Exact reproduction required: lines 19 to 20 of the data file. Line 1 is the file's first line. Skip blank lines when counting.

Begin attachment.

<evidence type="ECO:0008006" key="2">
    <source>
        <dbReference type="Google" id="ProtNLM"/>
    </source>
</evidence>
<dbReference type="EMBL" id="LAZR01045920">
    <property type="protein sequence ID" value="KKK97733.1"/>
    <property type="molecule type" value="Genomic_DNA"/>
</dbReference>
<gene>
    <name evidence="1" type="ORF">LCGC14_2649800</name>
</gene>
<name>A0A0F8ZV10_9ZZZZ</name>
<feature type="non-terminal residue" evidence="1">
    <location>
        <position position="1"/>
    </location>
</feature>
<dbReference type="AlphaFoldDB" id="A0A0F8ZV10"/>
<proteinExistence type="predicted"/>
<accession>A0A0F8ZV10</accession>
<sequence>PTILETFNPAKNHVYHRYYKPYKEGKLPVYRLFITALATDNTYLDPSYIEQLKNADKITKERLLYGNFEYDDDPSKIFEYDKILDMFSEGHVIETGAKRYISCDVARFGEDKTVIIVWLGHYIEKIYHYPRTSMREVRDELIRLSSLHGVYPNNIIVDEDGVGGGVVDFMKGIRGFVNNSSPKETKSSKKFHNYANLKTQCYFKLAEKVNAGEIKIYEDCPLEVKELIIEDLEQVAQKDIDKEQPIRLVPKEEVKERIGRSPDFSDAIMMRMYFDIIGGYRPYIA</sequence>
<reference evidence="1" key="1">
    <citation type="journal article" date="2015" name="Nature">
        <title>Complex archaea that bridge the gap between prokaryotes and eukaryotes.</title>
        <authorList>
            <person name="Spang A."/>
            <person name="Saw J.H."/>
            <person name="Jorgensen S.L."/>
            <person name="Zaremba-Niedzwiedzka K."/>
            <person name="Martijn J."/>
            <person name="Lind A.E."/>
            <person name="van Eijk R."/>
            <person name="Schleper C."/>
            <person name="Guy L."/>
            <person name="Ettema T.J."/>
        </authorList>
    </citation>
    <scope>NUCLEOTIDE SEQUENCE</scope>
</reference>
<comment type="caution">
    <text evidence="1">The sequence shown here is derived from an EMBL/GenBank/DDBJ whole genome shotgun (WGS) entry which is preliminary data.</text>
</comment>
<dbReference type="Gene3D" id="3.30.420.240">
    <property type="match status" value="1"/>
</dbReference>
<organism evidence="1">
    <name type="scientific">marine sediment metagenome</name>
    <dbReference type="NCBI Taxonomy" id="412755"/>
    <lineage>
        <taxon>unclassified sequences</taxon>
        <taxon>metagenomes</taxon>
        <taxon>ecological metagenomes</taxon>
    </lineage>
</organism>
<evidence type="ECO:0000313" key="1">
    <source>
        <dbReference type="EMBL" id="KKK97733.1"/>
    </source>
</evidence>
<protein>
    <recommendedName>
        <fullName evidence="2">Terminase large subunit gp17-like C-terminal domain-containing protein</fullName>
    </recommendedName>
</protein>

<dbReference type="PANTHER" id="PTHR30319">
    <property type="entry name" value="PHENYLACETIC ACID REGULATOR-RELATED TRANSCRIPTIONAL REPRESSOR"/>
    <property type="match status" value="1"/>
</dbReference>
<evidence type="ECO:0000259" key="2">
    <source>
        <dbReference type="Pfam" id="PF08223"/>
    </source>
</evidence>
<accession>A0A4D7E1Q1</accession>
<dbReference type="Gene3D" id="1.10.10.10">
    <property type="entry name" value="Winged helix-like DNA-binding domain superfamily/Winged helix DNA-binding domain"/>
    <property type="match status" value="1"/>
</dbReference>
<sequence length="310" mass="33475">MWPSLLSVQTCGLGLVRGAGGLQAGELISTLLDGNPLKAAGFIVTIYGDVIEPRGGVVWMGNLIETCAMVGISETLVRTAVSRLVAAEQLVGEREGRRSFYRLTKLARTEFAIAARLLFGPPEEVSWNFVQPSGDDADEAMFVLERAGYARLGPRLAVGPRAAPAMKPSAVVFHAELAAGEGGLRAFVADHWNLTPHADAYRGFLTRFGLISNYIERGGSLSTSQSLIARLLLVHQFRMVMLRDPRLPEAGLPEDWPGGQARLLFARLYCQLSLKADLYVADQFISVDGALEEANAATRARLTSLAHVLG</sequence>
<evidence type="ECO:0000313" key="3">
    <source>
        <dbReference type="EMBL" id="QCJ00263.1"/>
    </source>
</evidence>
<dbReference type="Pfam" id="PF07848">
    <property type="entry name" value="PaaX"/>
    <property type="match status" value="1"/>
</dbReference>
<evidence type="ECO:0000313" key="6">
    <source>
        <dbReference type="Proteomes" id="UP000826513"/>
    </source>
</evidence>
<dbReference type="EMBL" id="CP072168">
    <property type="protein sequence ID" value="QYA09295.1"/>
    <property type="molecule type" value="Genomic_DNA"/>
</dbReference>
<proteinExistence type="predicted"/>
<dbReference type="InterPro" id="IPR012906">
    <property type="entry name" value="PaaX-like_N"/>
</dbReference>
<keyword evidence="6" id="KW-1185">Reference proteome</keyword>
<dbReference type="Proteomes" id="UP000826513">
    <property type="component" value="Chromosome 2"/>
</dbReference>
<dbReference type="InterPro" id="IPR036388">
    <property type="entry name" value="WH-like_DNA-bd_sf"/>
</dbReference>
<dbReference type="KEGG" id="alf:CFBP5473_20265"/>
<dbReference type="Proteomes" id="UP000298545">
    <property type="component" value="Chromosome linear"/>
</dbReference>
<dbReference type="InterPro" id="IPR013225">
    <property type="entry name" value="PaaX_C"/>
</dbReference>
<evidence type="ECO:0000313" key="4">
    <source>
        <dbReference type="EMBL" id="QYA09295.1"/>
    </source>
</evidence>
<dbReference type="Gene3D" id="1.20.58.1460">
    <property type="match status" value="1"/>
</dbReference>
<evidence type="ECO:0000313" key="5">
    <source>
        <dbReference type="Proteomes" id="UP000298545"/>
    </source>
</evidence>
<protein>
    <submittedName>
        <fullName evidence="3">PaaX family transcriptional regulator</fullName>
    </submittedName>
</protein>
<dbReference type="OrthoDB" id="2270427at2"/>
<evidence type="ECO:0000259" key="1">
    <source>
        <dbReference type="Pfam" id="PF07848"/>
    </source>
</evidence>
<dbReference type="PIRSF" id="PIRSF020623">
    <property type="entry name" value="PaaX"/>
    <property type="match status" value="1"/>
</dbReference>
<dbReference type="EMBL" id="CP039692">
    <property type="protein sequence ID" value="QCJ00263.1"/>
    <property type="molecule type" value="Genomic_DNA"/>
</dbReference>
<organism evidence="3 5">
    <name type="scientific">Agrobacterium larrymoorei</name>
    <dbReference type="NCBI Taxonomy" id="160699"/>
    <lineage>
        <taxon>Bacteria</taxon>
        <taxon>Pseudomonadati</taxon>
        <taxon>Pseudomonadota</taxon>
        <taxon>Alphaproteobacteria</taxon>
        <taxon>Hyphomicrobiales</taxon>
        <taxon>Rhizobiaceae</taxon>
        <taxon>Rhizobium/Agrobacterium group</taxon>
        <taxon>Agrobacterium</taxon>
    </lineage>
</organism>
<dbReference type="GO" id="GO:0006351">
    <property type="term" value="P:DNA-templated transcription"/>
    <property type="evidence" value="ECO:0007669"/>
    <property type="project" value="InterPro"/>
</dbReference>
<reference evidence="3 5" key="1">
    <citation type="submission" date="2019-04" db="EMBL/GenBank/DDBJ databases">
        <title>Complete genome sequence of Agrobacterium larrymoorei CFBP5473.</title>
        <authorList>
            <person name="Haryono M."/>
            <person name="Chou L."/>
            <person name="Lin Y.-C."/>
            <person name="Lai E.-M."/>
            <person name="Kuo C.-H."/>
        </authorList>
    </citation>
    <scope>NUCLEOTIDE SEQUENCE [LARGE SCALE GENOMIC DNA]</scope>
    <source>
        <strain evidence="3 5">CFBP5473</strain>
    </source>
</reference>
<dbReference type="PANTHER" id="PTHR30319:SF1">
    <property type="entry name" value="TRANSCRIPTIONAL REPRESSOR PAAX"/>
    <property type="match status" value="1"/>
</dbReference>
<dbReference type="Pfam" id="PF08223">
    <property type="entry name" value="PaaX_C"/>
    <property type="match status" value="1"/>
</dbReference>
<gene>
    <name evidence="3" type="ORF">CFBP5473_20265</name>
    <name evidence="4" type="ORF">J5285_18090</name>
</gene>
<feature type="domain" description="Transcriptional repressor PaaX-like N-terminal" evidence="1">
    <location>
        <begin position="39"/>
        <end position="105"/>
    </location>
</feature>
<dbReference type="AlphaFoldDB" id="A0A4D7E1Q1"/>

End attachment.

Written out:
<dbReference type="AlphaFoldDB" id="A0A0F8ZV10"/>
<proteinExistence type="predicted"/>